“Who are these people, how do we want their stories to end, what is it really about? Once we did that, it all broke free. And then it was, “OK, this is what the finale is about.” And the plot was simple, the finale has a fairly simple through-line to it. But it’s really not about that. It’s really about these people you’ve taken this journey with and what the end of their stories are going to be.
So then I went off and wrote it. I didn’t write an outline this time. I had the basic cards in some sort of grouping and I went home with that. I pitched the network and the studio on the story and they loved it. I started to write it, and I wrote it sort of very organically. I’d write a scene, write what the next scene should probably be, then the next scene, the next scene. I just kept doing that and never went back. Just wrote it in one pass.
I finished my rough draft on a Friday and it was at 130 pages. I spent Saturday cutting 20 pages out and I turned it in Sunday and just waited to see what the reactions were. I went up to Vancouver and I started getting feedback kind of quickly – everyone wants to read the finale.
I was very not emotionally engaged with it, truth to tell. It was [a case of,] “I just have to write this,” and I was having to balance “Caprica” and “Virtuality” and getting really annoyed when everybody was interrupting me. I was just like, “Leave me alone, I’ve got to write this.”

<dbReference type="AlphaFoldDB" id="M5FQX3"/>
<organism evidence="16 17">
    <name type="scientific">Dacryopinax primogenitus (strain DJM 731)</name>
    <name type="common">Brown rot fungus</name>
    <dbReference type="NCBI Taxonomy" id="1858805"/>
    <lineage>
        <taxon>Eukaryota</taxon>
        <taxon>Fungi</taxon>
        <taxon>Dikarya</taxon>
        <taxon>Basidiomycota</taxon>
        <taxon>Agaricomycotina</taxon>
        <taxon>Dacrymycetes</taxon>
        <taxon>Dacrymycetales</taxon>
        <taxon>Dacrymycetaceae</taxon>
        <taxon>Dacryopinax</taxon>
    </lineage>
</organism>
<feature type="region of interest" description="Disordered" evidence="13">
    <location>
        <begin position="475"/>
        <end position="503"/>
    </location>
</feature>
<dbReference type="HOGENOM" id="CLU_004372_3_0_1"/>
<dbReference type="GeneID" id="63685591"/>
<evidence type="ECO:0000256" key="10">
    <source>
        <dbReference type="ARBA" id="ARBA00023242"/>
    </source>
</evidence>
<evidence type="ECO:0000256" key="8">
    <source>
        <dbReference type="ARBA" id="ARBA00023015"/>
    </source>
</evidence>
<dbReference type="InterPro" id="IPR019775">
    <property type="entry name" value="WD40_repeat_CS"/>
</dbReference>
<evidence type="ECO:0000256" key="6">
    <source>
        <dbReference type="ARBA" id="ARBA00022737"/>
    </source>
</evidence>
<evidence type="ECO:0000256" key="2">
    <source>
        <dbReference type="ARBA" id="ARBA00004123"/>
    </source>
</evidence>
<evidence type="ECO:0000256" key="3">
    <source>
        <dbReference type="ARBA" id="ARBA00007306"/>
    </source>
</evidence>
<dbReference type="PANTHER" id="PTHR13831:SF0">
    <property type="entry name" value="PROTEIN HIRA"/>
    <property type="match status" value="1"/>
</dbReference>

Then I started hearing the actors were saying, “I was on the plane and I was crying and the guy next to me didn’t know what was wrong with me.” People were having these emotional responses, it was like, everybody was having this intense emotional reaction to it. And was just like, “Oh geez. Well, this is good.” But it still wasn’t hitting me.
It hit me when I was sitting in the pre-production meeting for the finale with all the department heads. The first assistant director goes through the script, you’re going through each scene, [and for example, he says,] “OK, we’re in CIC and Adama is there and Tigh is there and we need a stunt player.” It’s very businesslike, talking about how we’re going to make this. It’s essentially walking you through the script to see what it’s about.
And I’m sitting there, and we got to the end, and he started going through the last 10 pages, and I started to cry [Moore got choked up at this point, and his eyes got misty.] I was sitting there and it was… it was very…. it was hard. It was really the end.”
Fonte: Chicago Tribune.